To ensure the success of risk mitigation strategies, it is also recommended to introduce a series of training events that encourage critical thinking, increase problem-solving capacity, and prepare the stakeholders to act in unfamiliar situations under unpredictable conditions. Since such approach requires strong knowledge base, it is also desirable to address the issues of access to education. The efficiency of operations was conclusively tied to the quality of education in developing countries with similar dependence on agricultural sector (Murphy-Graham, 2012). Therefore, it is expected to see similar results in Honduras. Finally, both sustainability and economic stability can be improved by scaling down the state-wide diversification strategy to the individual level and possibly introducing features which increase the competitive value of the exported goods (e.g. control and certification).

Admittedly, most of the strategies are founded on the currently active programs instead of being new concepts. While introducing little innovation, they are expected to be more easily implemented due to better alignment with the chosen course. It should be noted that some of the suggested interventions, such as improvement in education, are not achievable without the involvement of external parties which possess both skill and resources required for successful implementation. Besides, most of their benefits would likely not be observed in the short run. However, if implemented, they are expected to create a self-sustained system which would benefit the social, cultural, and economic spheres of life and lead to steady long-term improvement not only in agriculture but for the overall well-being of Honduras population.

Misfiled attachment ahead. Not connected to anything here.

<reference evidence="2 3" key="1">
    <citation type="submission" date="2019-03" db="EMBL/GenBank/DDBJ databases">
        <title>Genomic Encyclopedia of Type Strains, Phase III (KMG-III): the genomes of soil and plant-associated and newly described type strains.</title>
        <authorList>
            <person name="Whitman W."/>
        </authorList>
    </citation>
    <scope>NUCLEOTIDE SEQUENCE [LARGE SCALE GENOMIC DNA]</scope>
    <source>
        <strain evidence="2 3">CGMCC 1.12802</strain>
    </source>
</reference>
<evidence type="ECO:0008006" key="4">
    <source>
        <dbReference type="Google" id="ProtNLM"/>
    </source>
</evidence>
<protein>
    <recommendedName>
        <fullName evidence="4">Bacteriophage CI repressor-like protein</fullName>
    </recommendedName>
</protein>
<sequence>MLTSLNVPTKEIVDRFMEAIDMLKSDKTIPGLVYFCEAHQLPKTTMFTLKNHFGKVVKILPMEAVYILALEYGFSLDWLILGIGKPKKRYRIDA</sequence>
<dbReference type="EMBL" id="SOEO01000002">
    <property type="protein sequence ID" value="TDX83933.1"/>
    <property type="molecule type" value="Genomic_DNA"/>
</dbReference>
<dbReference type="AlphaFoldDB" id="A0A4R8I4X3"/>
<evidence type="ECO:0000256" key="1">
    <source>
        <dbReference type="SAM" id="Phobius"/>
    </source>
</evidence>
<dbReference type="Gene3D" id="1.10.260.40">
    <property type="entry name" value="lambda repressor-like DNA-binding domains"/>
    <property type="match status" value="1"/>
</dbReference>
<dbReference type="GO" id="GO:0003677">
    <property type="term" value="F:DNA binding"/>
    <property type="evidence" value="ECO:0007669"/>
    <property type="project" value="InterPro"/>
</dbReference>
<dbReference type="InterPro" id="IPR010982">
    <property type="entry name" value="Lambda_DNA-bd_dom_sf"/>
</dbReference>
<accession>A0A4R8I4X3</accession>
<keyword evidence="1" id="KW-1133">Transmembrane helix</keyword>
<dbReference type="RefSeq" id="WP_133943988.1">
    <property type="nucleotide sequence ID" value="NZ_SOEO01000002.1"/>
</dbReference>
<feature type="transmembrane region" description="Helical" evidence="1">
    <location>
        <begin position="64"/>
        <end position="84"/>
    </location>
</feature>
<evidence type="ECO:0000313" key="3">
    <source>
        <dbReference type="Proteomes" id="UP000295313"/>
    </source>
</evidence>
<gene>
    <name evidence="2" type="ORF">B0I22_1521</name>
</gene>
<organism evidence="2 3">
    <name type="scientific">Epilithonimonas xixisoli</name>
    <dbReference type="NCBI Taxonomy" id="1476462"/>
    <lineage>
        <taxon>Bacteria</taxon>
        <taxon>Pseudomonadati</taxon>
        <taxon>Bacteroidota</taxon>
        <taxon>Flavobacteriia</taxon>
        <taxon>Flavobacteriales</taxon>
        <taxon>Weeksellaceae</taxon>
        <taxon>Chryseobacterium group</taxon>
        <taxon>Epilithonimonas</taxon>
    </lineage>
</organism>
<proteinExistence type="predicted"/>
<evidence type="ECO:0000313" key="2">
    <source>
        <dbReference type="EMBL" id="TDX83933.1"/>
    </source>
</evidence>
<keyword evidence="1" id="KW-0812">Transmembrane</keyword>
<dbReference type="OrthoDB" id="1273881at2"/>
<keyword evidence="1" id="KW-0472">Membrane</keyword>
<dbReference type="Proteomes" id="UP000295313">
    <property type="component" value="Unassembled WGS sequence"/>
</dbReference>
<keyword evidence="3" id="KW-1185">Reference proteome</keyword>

References

Mok, H. F., Williamson, V. G., Grove, J. R., Burry, K., Barker, S. F., & Hamilton, A. J. (2014). Strawberry fields forever? Urban agriculture in developed countries: a review. Agronomy for Sustainable Development, 34(1), 21-43.

Murphy-Graham, E. (2012). Opening minds, improving lives: education and women’s empowerment in Honduras. Nashville, TN: Vanderbilt University Press.

Stojanovski, P., & Muir-Wood, R. (2015). Comprehensive disaster risk modeling for agriculture. Planet Risk, 3(1), 158-167.

Syrquin, M., & Teitel, S. (2014). Trade, stability, technology, and equity in Latin America. New York, NY: Academic Press.

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USDA. (2016). 2016 farm sector income forecast. Web.

The World Bank. (2016). Honduras: Overview. Web.

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StudyCorgi. (2020, November 24). Agriculture in Honduras. Retrieved from https://studycorgi.com/agriculture-in-honduras/

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"Agriculture in Honduras." StudyCorgi, 24 Nov. 2020, studycorgi.com/agriculture-in-honduras/.

1. StudyCorgi. "Agriculture in Honduras." November 24, 2020. https://studycorgi.com/agriculture-in-honduras/.


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StudyCorgi. "Agriculture in Honduras." November 24, 2020. https://studycorgi.com/agriculture-in-honduras/.

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StudyCorgi. 2020. "Agriculture in Honduras." November 24, 2020. https://studycorgi.com/agriculture-in-honduras/.